The Mantra Resort, where the LAPT was held, was amazing. It is the middle of winter right now and freezing cold in Uruguay, but the sun came out to say hello on one of the days while Christian de Leon was drowning his sorrows after an unsuccessful LAPT. This was my favorite interview of the entire week simply because of the setting. You’ll notice that it’s not a PokerNews video, but actually a PokerStars.tv video, which the team here at PokerNews also produce.
Once the tournament ended it would have been a waste to come all this way and then just go straight home, so I added a couple of days to relax before the long journey back to Australia. Angel Guillen and I headed over to Buenos Aires for two days. I had no idea how amazing that place is. Leo Fernandez said to us one morning when convincing us to go "it's like Paris" at which Angel laughed, but now I understand why he said that. Argentinians are like the French, the walk with so much confidence and are so well dressed - and I didn't see a single overweight person there! Jose Ignacio Barbero took us to his "favourite restaurant in the whole world" - Osaka. It's in the heart of the stunning Palermo area and is a combination of Japanese and Peruvian food. It was incredible! He also recommended Guido's - a little Italian restaurant right by our hotel (across from the zoo so it was a bit of a stinky walk). You don't get given a menu here, you just get fed anything and everything the owner feels like feeding you! As you're sitting down the appetisers are already coming, and all the meals are like home-cooked Nona's specialties. It was so cosy inside, I loved it!
I’m writing this as I’m sitting on my third of four flights in my trek out of Lima, Peru, after an awesome week at the PokerStars.net LAPT. As always I had an amazing time. It’s really hard not to with the awesome team PokerStars has both behind the scenes and on the felt, and of course the stunning destinations that each stop takes us to.
This time I was lucky enough to return to the classy little town of Miraflores – one of the most upscale neighborhoods of Lima. My first visit was on a warm and welcomed break from the Rio for a week during the WSOP last year when the LAPT went to Peru for the first time in season three. Of course, that visit was rushed with the need to get back to Las Vegas, so this time around I took the liberty of arriving a day early to really take in the sights around town, as I wrote about last week.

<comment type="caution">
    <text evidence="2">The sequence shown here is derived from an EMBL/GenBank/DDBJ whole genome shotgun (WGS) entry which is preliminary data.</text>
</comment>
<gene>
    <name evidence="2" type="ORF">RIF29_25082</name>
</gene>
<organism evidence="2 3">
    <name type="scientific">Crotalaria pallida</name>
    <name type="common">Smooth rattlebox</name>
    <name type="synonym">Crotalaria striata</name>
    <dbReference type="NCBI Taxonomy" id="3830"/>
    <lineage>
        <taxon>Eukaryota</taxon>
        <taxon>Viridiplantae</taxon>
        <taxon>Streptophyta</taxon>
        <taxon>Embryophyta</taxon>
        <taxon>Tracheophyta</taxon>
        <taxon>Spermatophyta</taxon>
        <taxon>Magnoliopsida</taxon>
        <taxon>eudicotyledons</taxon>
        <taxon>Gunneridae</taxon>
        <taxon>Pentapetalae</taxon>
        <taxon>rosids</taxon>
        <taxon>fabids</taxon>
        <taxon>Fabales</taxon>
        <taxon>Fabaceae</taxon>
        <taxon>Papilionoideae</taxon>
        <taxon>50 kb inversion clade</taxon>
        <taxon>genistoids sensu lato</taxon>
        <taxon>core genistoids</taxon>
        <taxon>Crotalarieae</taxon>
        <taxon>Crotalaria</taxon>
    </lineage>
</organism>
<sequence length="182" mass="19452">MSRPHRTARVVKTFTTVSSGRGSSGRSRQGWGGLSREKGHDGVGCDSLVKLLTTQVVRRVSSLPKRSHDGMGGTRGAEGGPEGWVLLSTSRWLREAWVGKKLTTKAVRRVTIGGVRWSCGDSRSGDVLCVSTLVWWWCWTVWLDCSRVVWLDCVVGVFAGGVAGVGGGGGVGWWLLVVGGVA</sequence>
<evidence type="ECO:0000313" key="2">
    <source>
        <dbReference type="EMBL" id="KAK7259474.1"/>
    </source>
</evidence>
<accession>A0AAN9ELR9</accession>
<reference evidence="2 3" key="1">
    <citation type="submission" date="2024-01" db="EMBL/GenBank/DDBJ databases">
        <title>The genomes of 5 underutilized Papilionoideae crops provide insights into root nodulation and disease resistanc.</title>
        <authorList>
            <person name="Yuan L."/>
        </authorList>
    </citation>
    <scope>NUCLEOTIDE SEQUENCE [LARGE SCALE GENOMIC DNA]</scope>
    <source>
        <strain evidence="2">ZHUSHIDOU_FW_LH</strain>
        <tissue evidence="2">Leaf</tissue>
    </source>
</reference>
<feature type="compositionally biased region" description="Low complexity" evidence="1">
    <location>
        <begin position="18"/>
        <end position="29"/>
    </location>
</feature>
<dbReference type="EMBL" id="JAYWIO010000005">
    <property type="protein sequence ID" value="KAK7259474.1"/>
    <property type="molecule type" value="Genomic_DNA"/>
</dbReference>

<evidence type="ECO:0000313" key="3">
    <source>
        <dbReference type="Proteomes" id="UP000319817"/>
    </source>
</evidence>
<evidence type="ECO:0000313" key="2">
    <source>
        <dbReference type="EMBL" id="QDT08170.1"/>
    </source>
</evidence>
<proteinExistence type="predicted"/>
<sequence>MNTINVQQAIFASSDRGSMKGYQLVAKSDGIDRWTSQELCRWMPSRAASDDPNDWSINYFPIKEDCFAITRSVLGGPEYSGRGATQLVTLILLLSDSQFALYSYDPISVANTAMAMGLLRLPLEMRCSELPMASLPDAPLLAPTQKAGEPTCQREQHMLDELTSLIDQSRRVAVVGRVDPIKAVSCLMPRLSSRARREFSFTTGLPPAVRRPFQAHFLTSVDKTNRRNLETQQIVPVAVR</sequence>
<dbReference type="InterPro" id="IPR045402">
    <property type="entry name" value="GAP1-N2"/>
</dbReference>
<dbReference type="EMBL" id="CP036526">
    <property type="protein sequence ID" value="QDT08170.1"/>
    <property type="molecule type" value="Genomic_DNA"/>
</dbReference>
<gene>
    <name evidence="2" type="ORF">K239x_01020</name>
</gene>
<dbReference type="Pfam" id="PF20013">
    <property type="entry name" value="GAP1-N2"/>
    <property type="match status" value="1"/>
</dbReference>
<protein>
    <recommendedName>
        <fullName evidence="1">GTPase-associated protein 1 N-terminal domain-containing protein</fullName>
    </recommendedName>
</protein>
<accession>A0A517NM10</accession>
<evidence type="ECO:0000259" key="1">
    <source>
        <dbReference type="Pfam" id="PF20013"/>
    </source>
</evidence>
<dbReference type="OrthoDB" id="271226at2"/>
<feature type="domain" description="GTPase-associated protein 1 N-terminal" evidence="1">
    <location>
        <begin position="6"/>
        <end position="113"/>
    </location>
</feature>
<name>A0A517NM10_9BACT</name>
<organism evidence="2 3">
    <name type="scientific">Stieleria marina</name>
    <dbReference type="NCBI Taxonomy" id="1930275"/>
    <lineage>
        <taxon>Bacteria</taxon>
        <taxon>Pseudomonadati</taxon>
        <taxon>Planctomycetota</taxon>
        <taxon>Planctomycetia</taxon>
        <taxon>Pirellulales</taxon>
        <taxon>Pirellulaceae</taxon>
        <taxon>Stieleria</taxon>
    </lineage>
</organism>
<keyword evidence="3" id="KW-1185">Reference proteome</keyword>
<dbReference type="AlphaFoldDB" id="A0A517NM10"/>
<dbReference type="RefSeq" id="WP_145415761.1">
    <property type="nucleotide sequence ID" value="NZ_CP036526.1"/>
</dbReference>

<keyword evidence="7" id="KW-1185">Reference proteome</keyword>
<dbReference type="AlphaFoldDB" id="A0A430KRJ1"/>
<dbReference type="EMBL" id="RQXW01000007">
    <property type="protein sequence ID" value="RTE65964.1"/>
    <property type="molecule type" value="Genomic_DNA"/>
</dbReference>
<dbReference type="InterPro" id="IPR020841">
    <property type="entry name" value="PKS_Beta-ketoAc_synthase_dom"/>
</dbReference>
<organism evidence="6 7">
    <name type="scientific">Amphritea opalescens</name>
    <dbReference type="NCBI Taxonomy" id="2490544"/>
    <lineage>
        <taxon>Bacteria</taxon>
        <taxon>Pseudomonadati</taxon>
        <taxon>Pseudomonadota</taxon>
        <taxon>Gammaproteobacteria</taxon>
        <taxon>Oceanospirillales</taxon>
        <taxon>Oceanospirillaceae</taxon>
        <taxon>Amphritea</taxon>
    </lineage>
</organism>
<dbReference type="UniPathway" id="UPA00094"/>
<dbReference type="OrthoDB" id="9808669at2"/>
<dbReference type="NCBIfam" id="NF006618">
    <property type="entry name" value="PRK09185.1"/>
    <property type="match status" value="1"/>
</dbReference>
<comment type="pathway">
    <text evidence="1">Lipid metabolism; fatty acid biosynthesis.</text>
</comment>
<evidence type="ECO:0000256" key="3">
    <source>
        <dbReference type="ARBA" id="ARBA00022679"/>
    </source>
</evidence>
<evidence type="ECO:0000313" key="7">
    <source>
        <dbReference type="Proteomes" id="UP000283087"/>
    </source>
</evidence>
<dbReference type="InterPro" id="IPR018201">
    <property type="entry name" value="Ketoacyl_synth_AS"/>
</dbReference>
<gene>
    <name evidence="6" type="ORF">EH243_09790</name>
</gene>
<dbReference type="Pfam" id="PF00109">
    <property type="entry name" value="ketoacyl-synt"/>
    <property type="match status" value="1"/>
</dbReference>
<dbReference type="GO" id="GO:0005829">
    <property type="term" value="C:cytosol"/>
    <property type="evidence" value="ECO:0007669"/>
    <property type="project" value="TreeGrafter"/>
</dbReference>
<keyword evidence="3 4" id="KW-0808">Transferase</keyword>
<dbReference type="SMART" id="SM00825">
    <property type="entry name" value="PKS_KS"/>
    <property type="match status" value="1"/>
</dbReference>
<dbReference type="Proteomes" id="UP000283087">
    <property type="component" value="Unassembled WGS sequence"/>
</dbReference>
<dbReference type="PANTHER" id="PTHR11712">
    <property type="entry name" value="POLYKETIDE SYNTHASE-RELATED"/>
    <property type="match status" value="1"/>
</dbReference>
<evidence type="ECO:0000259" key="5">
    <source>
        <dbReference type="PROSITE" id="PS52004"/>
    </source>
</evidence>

Once the rest of the PokerNews team arrived, including our new Aussie hostess Nichole Pickering for her "initiation," it was straight into Trojan Horse working mode. I was hosting videos for PokerStars.tv that week, and our first shoot was of all the beautiful sights around Mirafloress, which you can check below.
Larcomar is one of my favorite spots in Miraflores,. If you didn’t catch it in the video above, it’s a three-story mall built into the cliff’s edge overlooking the ocean, equipped with shopping, restaurants, cinemas and two of Lima’s best nightclubs. On the eve of the Main Event, I took Team PokerStars Pro Christian De Leon on a little shopping trip. He and fellow Mexican Team Pro Angel Guillen are definitely one of the best-dressed team of pros at the felt. Angel was supposed to join us on this shopping tour but after a late-night snack at the poker table he was bed-ridden with food poisoning. The moral of his story? Don’t order creamy pasta in the middle of the night in some foreign casino’s poker room! So Christian and I had set aside a couple of hours to find him a “Day 2 Shirt.” Little did I know that this man can shop. The first shop we went into was also our last, and we both came out with our hands full.
As I mentioned, Nicki Pickering joined us in Lima for her first-ever gig with PokerNews. Of course, that then required an official initiation with a calling of the clock! You can get to know Nicki a little better in the following “sixty-seconds” – lets face it, I’m a rule-breaker when it comes to the minute-limit in these videos, athough I’m sure many would appreciate it with some of the “post-minute” questions I threw at her.